Include a title page with the following information, centred and double spaced: a title,
your name, the course number (PSYC 2P25), Prof. Ashton’s name, the date, and the word
count. Also include a running head and page numbers. Do not include an Abstract.
You should include section headings (not numbered) for the main sections of your essay,
as well as subheadings for the features of the Idiographic section and for the factors of the
Nomothetic section. The main sections should have headings that are centred and
bolded, and the subsections should have headings that are left-justified and bolded.
You should include a References section with only two references. One will be the novel
or movie from which your character is taken, and the other will be the course textbook.
Use APA style for the References section.
Also, you should cite both the novel and the textbook in the opening sentences of your
essay: the novel or movie will be cited when you first mention the character and the
book title, and the textbook will be cited when you first mention the terms idiographic
and nomothetic (you don’t have to define these terms). Use APA style for the citations.
(If you use a movie or television series instead of a novel or play, you should use the
appropriate APA style for citing those kinds of audiovisual media and also for the
References section.)
When citing the novel in the later sections of your essay (i.e., Idiographic, Nomothetic,
and Comparison), you can depart from APA style and simply give, in parentheses, the
page number for the evidence you’re mentioning (please see above for the equivalent of
page numbers for movies and television programs). The reason for this relaxation of the
usual rule is that for these sections of this essay, it’s understood that you are referring
exclusively to this one book.
Your fictional character should be from a work that was written or performed in English
(written translations of novels or plays are okay). The work must be readily found in a
library or internet search. (If there is a series of related novels by the same author, you
can decide whether to use one or more than one of those novels, but if you include more
than one, be clear which book is being cited for a given example.) The analogous point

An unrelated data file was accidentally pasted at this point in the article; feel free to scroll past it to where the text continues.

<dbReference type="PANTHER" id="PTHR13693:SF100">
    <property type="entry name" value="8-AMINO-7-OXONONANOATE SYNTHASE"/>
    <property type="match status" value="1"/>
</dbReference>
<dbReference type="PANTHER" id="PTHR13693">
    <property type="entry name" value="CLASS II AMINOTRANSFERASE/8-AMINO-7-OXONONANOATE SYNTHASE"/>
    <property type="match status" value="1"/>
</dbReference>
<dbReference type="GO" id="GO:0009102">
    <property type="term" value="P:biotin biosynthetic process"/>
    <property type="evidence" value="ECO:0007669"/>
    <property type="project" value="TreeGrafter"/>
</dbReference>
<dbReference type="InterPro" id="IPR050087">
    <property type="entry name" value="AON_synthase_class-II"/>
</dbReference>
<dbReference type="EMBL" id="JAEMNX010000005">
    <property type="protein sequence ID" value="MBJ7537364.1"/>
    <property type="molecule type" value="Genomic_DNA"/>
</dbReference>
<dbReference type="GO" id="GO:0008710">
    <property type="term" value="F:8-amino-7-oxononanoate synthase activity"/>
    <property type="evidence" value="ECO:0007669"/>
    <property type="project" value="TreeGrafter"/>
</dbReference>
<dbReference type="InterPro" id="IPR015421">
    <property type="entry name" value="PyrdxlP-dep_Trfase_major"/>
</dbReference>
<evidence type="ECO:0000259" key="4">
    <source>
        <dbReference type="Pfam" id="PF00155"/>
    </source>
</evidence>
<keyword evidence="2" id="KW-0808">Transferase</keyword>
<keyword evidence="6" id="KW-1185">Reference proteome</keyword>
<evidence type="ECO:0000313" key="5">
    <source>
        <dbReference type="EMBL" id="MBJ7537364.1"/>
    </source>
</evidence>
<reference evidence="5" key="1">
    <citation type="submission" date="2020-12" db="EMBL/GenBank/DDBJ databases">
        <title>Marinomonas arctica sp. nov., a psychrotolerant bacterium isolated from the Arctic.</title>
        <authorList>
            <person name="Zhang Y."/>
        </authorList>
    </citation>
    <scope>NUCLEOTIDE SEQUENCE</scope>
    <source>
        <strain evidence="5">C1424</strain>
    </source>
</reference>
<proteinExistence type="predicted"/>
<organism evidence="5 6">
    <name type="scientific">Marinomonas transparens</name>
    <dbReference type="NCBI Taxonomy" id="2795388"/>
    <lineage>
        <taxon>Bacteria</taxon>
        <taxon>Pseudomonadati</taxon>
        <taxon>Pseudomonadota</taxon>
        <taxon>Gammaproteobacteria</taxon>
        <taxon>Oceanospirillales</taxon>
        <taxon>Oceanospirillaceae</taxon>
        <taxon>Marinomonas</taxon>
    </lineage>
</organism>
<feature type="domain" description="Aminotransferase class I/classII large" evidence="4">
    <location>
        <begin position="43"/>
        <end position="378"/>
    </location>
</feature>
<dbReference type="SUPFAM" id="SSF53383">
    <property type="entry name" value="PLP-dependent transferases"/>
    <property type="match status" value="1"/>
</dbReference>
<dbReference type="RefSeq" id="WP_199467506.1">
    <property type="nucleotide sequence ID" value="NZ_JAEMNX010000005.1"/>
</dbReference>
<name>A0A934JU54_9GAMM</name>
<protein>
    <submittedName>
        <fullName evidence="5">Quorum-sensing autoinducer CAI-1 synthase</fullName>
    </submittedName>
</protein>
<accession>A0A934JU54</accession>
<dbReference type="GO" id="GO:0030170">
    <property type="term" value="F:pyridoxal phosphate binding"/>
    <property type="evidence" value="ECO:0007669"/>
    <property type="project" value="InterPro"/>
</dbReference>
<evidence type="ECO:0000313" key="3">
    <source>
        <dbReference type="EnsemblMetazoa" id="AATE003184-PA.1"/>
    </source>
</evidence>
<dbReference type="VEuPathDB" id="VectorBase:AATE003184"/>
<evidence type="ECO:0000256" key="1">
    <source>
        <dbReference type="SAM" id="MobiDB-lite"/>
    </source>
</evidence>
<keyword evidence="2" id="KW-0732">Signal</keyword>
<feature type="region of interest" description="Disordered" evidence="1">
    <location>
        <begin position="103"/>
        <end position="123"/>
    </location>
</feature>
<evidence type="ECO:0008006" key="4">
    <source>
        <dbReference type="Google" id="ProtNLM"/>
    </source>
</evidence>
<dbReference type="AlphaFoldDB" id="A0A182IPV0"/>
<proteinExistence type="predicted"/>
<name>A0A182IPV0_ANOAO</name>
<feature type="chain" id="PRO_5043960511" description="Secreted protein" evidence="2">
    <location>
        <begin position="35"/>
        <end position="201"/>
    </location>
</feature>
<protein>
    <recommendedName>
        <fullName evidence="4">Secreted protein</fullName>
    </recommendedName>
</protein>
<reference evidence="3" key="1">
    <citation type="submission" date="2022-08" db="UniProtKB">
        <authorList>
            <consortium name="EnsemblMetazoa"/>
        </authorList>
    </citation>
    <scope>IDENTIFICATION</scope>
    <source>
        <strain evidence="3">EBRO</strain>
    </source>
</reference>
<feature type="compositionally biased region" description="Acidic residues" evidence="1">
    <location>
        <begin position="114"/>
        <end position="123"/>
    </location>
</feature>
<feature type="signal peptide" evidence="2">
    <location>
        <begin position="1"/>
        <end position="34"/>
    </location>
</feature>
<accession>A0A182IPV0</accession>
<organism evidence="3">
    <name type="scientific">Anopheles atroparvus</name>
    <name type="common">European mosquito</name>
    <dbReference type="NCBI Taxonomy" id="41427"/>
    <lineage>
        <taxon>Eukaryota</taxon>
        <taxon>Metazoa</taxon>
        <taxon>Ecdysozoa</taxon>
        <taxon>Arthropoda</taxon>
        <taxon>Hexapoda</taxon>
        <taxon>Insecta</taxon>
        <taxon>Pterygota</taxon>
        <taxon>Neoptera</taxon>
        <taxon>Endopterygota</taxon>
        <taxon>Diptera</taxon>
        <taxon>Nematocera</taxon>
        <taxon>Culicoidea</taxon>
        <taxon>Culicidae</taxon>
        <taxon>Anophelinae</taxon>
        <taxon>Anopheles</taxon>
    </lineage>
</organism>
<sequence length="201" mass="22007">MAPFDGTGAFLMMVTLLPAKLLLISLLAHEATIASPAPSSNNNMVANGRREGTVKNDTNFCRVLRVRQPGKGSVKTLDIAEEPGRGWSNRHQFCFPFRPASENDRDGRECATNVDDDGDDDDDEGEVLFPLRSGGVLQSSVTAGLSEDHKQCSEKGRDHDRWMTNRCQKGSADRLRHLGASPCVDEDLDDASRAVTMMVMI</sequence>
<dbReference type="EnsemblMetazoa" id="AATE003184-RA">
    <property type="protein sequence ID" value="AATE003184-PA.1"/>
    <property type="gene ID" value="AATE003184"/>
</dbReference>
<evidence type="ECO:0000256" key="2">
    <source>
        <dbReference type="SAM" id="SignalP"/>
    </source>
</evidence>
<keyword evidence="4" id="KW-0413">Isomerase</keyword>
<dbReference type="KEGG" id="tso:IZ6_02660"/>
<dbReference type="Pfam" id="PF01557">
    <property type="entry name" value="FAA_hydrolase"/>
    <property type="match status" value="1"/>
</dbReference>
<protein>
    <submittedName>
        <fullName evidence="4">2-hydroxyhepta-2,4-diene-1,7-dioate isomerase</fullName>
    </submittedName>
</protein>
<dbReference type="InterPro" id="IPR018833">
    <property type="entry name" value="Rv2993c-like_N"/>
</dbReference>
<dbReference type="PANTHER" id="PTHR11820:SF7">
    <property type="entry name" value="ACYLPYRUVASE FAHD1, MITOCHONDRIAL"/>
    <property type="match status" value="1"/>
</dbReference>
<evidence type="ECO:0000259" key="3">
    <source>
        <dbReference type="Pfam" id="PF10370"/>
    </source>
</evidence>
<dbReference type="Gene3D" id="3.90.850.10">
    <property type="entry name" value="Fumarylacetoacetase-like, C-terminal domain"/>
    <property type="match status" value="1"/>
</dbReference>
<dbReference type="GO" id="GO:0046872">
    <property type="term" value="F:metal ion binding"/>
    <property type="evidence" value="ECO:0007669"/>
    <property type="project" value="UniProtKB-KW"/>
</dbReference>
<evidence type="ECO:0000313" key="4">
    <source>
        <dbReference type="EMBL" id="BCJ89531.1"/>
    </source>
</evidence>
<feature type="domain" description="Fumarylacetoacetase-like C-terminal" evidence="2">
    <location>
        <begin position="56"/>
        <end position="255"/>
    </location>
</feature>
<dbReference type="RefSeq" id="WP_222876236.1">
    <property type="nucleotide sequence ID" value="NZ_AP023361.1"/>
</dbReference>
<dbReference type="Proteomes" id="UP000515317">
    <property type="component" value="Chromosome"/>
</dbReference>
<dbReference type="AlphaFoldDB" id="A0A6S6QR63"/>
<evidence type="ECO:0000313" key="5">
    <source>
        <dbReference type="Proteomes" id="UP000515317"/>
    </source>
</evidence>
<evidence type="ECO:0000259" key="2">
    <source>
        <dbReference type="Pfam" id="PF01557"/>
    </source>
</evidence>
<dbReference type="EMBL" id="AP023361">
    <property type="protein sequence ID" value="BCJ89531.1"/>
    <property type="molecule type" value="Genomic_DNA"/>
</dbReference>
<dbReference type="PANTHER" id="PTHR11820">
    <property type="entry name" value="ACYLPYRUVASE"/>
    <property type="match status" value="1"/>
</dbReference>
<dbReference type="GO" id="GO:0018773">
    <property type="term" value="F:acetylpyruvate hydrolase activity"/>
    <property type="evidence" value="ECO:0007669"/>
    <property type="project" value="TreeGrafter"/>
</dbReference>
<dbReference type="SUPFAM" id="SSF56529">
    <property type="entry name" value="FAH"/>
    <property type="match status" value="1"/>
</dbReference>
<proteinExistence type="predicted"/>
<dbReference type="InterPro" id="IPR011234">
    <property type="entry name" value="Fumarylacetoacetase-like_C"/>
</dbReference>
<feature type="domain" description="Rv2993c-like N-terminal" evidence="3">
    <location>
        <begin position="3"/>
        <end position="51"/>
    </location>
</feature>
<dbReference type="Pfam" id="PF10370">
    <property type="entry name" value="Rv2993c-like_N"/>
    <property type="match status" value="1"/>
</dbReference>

applies for movies.
The minimum and maximum length of the text of your essay are 1500 and 2000 words,
respectively. You must indicate an accurate word count of the text of the essay at the
bottom of the title page. (Note that “text” here does not include the title page or
Double-space your essay. Use a 12-point Times New Roman font with margins of 1 inch
(2.54 cm) on every side.
Do not try to find any sources in which the personality of your fictional character is
described. Instead, you should rely solely on your own observations in describing your
fictional character.
Important note: Very few of you would even consider doing this, but please DO NOT
fabricate any non-existent works or any non-existent examples from any works; doing so
is a serious violation of academic integrity.
Some Suggestions and Advice
It’s probably easier to work on the idiographic section before the nomothetic section.
This assignment is likely to be easier if you choose a novel or movie that you’ve
previously read and enjoyed (but then again, you could always look for a new one).
Try to pick a novel or movie that has some interesting insights into a character’s
Note that novels or movies that are oriented totally around the plot—especially a plot that
relies heavily on sex and/or violence—might give only limited indications about the
personalities of the characters, so be cautious about choosing such a novel for this
Also, it’s probably easier not to use a novel or movie in which the character has a “split
personality” or undergoes some total transformation of their personality.
The above points apply even more strongly in the case of movies or television programs.
Even if it’s your favourite movie or television series, don’t choose it unless it gives some
detailed, varied insights into the personality of the characters.
Marking Criteria
Your essay will be marked holistically rather than according to a “scoresheet” assigning
specific mark values to particular aspects of the essay. The following considerations (not
necessarily an exhaustive list) will be important in marking your essay:
Clarity of personality descriptions for the character, especially in the idiographic section
For the nomothetic section, relevance of examples to their intended HEXACO factors
(i.e., consistency with factor content)
Accuracy of information (the markers may verify any particular example that you give)
Consistency with assignment instructions
Writing quality (including sentence structure, punctuation, spelling, grammar, word use,
APA style (but see “Details…” section above for assignment-specific guidelines)